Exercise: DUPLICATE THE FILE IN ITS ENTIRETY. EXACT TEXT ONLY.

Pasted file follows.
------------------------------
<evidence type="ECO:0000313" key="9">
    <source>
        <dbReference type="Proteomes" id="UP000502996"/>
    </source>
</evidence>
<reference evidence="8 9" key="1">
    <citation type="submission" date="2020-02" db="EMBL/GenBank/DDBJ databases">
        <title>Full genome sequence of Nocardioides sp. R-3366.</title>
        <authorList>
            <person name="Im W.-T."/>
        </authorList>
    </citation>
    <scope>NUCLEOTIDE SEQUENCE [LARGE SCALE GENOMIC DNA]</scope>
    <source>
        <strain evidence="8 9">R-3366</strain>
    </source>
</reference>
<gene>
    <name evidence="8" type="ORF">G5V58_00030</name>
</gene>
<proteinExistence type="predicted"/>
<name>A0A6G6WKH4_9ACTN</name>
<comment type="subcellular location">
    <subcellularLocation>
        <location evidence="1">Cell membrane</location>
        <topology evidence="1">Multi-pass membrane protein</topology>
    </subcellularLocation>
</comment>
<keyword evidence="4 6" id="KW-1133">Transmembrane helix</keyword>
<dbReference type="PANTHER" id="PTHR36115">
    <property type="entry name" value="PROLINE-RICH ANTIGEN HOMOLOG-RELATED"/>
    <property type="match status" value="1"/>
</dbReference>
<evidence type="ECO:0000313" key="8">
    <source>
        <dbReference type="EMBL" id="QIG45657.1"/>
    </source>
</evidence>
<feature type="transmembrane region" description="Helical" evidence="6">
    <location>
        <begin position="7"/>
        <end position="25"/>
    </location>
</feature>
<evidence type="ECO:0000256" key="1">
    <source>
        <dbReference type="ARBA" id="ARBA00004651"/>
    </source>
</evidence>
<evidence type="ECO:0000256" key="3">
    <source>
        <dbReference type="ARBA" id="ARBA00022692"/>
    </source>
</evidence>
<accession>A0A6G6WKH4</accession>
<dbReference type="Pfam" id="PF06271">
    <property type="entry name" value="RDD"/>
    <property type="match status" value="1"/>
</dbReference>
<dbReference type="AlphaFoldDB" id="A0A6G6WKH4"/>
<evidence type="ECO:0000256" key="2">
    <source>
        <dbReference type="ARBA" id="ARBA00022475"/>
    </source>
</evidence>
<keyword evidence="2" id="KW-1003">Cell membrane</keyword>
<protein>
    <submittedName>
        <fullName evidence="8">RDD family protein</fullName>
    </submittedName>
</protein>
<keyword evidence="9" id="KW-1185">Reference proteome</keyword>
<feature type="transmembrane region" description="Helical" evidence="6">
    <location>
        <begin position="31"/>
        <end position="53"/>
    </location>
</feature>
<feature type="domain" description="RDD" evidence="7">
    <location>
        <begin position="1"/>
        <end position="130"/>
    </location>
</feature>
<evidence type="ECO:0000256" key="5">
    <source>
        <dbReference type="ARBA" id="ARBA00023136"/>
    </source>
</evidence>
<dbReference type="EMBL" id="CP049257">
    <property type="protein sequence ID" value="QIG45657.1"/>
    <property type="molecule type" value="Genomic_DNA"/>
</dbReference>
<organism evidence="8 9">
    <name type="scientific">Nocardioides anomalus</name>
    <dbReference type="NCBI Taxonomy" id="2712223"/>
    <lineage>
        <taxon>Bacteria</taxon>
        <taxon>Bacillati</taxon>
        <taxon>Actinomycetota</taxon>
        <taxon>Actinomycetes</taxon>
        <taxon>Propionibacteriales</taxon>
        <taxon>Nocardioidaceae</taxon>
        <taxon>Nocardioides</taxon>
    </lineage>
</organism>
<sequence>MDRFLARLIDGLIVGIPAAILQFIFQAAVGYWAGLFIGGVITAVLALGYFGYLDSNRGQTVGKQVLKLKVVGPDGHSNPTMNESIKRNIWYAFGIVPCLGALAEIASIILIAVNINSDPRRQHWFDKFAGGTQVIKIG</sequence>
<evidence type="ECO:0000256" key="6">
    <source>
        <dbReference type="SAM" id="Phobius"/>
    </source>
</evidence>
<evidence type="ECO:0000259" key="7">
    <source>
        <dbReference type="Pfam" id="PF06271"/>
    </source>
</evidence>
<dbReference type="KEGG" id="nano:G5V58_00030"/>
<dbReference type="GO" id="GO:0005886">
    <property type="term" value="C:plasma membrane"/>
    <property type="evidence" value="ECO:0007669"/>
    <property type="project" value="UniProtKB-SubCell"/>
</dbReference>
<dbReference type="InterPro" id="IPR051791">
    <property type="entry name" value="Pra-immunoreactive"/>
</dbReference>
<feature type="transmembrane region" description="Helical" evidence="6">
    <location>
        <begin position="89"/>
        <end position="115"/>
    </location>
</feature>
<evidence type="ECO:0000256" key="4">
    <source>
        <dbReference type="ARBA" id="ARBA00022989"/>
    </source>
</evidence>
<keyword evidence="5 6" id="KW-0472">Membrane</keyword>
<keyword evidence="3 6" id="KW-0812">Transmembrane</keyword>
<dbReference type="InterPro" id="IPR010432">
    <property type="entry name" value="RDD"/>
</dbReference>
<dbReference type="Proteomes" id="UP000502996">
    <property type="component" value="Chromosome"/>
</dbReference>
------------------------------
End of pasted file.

<evidence type="ECO:0000313" key="9">
    <source>
        <dbReference type="Proteomes" id="UP000502996"/>
    </source>
</evidence>
<reference evidence="8 9" key="1">
    <citation type="submission" date="2020-02" db="EMBL/GenBank/DDBJ databases">
        <title>Full genome sequence of Nocardioides sp. R-3366.</title>
        <authorList>
            <person name="Im W.-T."/>
        </authorList>
    </citation>
    <scope>NUCLEOTIDE SEQUENCE [LARGE SCALE GENOMIC DNA]</scope>
    <source>
        <strain evidence="8 9">R-3366</strain>
    </source>
</reference>
<gene>
    <name evidence="8" type="ORF">G5V58_00030</name>
</gene>
<proteinExistence type="predicted"/>
<name>A0A6G6WKH4_9ACTN</name>
<comment type="subcellular location">
    <subcellularLocation>
        <location evidence="1">Cell membrane</location>
        <topology evidence="1">Multi-pass membrane protein</topology>
    </subcellularLocation>
</comment>
<keyword evidence="4 6" id="KW-1133">Transmembrane helix</keyword>
<dbReference type="PANTHER" id="PTHR36115">
    <property type="entry name" value="PROLINE-RICH ANTIGEN HOMOLOG-RELATED"/>
    <property type="match status" value="1"/>
</dbReference>
<evidence type="ECO:0000313" key="8">
    <source>
        <dbReference type="EMBL" id="QIG45657.1"/>
    </source>
</evidence>
<feature type="transmembrane region" description="Helical" evidence="6">
    <location>
        <begin position="7"/>
        <end position="25"/>
    </location>
</feature>
<evidence type="ECO:0000256" key="1">
    <source>
        <dbReference type="ARBA" id="ARBA00004651"/>
    </source>
</evidence>
<evidence type="ECO:0000256" key="3">
    <source>
        <dbReference type="ARBA" id="ARBA00022692"/>
    </source>
</evidence>
<accession>A0A6G6WKH4</accession>
<dbReference type="Pfam" id="PF06271">
    <property type="entry name" value="RDD"/>
    <property type="match status" value="1"/>
</dbReference>
<dbReference type="AlphaFoldDB" id="A0A6G6WKH4"/>
<evidence type="ECO:0000256" key="2">
    <source>
        <dbReference type="ARBA" id="ARBA00022475"/>
    </source>
</evidence>
<keyword evidence="2" id="KW-1003">Cell membrane</keyword>
<protein>
    <submittedName>
        <fullName evidence="8">RDD family protein</fullName>
    </submittedName>
</protein>
<keyword evidence="9" id="KW-1185">Reference proteome</keyword>
<feature type="transmembrane region" description="Helical" evidence="6">
    <location>
        <begin position="31"/>
        <end position="53"/>
    </location>
</feature>
<feature type="domain" description="RDD" evidence="7">
    <location>
        <begin position="1"/>
        <end position="130"/>
    </location>
</feature>
<evidence type="ECO:0000256" key="5">
    <source>
        <dbReference type="ARBA" id="ARBA00023136"/>
    </source>
</evidence>
<dbReference type="EMBL" id="CP049257">
    <property type="protein sequence ID" value="QIG45657.1"/>
    <property type="molecule type" value="Genomic_DNA"/>
</dbReference>
<organism evidence="8 9">
    <name type="scientific">Nocardioides anomalus</name>
    <dbReference type="NCBI Taxonomy" id="2712223"/>
    <lineage>
        <taxon>Bacteria</taxon>
        <taxon>Bacillati</taxon>
        <taxon>Actinomycetota</taxon>
        <taxon>Actinomycetes</taxon>
        <taxon>Propionibacteriales</taxon>
        <taxon>Nocardioidaceae</taxon>
        <taxon>Nocardioides</taxon>
    </lineage>
</organism>
<sequence>MDRFLARLIDGLIVGIPAAILQFIFQAAVGYWAGLFIGGVITAVLALGYFGYLDSNRGQTVGKQVLKLKVVGPDGHSNPTMNESIKRNIWYAFGIVPCLGALAEIASIILIAVNINSDPRRQHWFDKFAGGTQVIKIG</sequence>
<evidence type="ECO:0000256" key="6">
    <source>
        <dbReference type="SAM" id="Phobius"/>
    </source>
</evidence>
<evidence type="ECO:0000259" key="7">
    <source>
        <dbReference type="Pfam" id="PF06271"/>
    </source>
</evidence>
<dbReference type="KEGG" id="nano:G5V58_00030"/>
<dbReference type="GO" id="GO:0005886">
    <property type="term" value="C:plasma membrane"/>
    <property type="evidence" value="ECO:0007669"/>
    <property type="project" value="UniProtKB-SubCell"/>
</dbReference>
<dbReference type="InterPro" id="IPR051791">
    <property type="entry name" value="Pra-immunoreactive"/>
</dbReference>
<feature type="transmembrane region" description="Helical" evidence="6">
    <location>
        <begin position="89"/>
        <end position="115"/>
    </location>
</feature>
<evidence type="ECO:0000256" key="4">
    <source>
        <dbReference type="ARBA" id="ARBA00022989"/>
    </source>
</evidence>
<keyword evidence="5 6" id="KW-0472">Membrane</keyword>
<keyword evidence="3 6" id="KW-0812">Transmembrane</keyword>
<dbReference type="InterPro" id="IPR010432">
    <property type="entry name" value="RDD"/>
</dbReference>
<dbReference type="Proteomes" id="UP000502996">
    <property type="component" value="Chromosome"/>
</dbReference>